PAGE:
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Immigration — cancellation of removal

By: WISCONSIN LAW JOURNAL STAFF//October 17, 2012//

Immigration — cancellation of removal

By: WISCONSIN LAW JOURNAL STAFF//October 17, 2012//

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United States Court of Appeals For the Seventh Circuit

Civil

Immigration — cancellation of removal

Where an alien failed to show that removal would present an exceptional hardship to his children, cancellation of removal was properly denied.

“As the Board pointed out repeatedly, the key date for Cruz-Mayaho is July 17, 2008. This was when the Board denied his application for cancellation of removal. All of his later efforts to reverse the consequences of that decision are affected by it. Cruz-Mayaho had 90 days from that date in which he could file, by right, a motion to reopen. 8 U.S.C. § 1229a(c)(7)(C)(i). (He did file a petition for review within the mandatory 30-day period.) With respect to his first motion to reopen, however, Cruz-Mayaho argues for a different starting point—the date when the Board denied his motion to reconsider the original affirmance. We recently and definitively rejected that position in Sarmiento v. Holder, 680 F.3d 799 (7th Cir. 2012). We did so for good reasons: the time limits would mean nothing if people were free to file one motion to reconsider after another, while they collect new evidence to be used in a motion to reopen. Two of our sister circuits have come to the same conclusion. See Vega v. Holder, 611 F.3d 1168, 1170-71 (9th Cir. 2010); William v. INS, 217 F.3d 340, 342-43 (5th Cir. 2000). There is also no authority for the proposition that the pendency of a petition for review has any effect on these time limits. Since a motion to reconsider does not itself toll the 90-day period, it follows that a petition for review from the denial of such a motion similarly has no such effect. All of this means that the Board was well within its rights to hold as a matter of law that Cruz-Mayaho’s first motion to reopen was untimely, and also that as a matter of fact Cruz-Mayaho was not entitled to reconsideration of that decision. That is enough to resolve case No. 10-1634 with a holding that the legal ruling was correct and that we have no jurisdiction to review the factual determination.”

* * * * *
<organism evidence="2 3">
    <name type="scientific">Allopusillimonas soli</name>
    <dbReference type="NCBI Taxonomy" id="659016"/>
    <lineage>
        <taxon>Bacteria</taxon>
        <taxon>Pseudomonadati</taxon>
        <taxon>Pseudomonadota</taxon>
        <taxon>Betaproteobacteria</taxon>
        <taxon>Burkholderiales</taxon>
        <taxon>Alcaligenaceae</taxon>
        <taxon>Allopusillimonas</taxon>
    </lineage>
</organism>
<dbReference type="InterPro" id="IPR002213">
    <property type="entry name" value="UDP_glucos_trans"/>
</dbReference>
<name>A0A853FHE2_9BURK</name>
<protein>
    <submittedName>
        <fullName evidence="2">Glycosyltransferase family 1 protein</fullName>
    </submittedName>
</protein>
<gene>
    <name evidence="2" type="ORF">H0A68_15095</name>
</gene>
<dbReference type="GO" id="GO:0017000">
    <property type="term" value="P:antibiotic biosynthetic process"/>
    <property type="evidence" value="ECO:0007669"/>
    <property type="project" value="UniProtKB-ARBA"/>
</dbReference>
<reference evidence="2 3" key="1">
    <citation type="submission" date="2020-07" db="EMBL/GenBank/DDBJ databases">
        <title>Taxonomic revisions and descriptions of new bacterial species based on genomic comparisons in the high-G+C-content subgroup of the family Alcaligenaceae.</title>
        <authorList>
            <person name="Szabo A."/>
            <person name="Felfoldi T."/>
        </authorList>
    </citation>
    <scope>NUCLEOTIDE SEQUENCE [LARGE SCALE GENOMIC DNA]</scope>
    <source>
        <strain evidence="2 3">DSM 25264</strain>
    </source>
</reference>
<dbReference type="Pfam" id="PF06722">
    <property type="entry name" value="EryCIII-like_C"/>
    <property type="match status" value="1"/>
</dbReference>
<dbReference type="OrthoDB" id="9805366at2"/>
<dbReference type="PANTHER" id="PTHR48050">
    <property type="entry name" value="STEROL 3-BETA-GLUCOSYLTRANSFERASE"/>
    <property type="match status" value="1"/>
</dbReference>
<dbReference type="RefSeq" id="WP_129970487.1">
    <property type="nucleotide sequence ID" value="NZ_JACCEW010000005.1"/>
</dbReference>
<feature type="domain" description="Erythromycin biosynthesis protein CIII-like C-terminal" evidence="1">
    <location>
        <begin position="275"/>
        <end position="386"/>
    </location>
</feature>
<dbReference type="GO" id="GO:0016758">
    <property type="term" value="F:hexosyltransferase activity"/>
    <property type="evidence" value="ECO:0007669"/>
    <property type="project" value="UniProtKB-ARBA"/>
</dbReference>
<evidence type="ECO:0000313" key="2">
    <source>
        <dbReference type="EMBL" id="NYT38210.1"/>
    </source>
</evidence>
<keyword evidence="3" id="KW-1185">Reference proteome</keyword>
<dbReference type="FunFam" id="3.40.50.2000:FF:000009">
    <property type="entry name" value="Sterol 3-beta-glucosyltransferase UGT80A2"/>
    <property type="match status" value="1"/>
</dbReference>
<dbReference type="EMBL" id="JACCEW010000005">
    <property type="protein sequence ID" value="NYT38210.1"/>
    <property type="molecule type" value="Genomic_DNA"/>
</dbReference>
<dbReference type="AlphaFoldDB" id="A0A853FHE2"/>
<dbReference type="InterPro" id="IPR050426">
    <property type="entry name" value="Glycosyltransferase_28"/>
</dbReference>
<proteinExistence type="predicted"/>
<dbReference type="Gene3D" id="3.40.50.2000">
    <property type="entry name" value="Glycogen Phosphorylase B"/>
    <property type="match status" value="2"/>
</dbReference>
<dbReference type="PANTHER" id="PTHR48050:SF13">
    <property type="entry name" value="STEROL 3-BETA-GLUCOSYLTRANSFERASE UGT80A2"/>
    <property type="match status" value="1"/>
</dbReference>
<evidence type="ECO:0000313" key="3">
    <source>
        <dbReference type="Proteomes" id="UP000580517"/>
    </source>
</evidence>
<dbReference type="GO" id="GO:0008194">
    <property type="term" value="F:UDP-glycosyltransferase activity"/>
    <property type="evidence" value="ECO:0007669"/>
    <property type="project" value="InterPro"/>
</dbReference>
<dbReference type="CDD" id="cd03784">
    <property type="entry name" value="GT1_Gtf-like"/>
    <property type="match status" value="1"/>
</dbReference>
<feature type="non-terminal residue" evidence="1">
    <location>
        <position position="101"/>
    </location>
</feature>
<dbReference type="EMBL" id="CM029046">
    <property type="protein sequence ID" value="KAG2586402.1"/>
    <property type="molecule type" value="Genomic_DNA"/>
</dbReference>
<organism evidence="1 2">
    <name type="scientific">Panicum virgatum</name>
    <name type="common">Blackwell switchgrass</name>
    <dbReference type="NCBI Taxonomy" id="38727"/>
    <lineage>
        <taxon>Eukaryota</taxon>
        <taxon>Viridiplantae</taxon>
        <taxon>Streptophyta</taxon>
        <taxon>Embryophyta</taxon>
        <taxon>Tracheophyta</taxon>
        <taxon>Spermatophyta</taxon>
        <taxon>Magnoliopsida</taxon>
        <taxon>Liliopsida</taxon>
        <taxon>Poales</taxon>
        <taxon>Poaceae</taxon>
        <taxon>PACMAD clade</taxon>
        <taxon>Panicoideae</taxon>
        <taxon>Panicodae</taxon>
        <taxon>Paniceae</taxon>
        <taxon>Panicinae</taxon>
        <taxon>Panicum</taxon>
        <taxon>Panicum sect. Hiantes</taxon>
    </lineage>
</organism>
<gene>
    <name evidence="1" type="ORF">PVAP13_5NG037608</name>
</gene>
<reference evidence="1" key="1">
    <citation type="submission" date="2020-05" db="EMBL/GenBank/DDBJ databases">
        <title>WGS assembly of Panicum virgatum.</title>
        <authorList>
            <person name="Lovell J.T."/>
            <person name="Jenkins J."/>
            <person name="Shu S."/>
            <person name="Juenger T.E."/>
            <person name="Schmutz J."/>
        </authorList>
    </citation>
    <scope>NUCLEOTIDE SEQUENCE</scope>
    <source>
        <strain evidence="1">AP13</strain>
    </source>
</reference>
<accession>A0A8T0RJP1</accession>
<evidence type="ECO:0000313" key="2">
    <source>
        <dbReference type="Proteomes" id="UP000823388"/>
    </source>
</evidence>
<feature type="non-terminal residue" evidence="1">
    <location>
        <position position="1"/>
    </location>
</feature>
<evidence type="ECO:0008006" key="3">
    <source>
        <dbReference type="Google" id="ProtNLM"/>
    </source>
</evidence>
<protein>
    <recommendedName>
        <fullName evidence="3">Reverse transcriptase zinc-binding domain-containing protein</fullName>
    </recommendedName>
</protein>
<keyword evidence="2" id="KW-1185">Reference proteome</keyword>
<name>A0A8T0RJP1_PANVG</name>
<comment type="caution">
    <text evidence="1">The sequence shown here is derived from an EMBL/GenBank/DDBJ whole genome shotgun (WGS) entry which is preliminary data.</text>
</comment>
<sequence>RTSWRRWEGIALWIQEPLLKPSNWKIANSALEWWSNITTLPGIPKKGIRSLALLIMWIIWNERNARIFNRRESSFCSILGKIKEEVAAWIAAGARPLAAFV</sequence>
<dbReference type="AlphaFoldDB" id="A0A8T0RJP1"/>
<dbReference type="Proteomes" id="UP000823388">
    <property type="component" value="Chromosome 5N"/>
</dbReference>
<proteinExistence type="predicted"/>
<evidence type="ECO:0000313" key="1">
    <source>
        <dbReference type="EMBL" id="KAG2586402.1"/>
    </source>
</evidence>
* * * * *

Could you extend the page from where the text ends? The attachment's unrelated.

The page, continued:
Petitions Denied.

10-1634, 11-2914 & 11-3512 Cruz-Mayaho v. Holder

Petitions for Review of Orders of the Board of Immigration Appeals, Wood, J.

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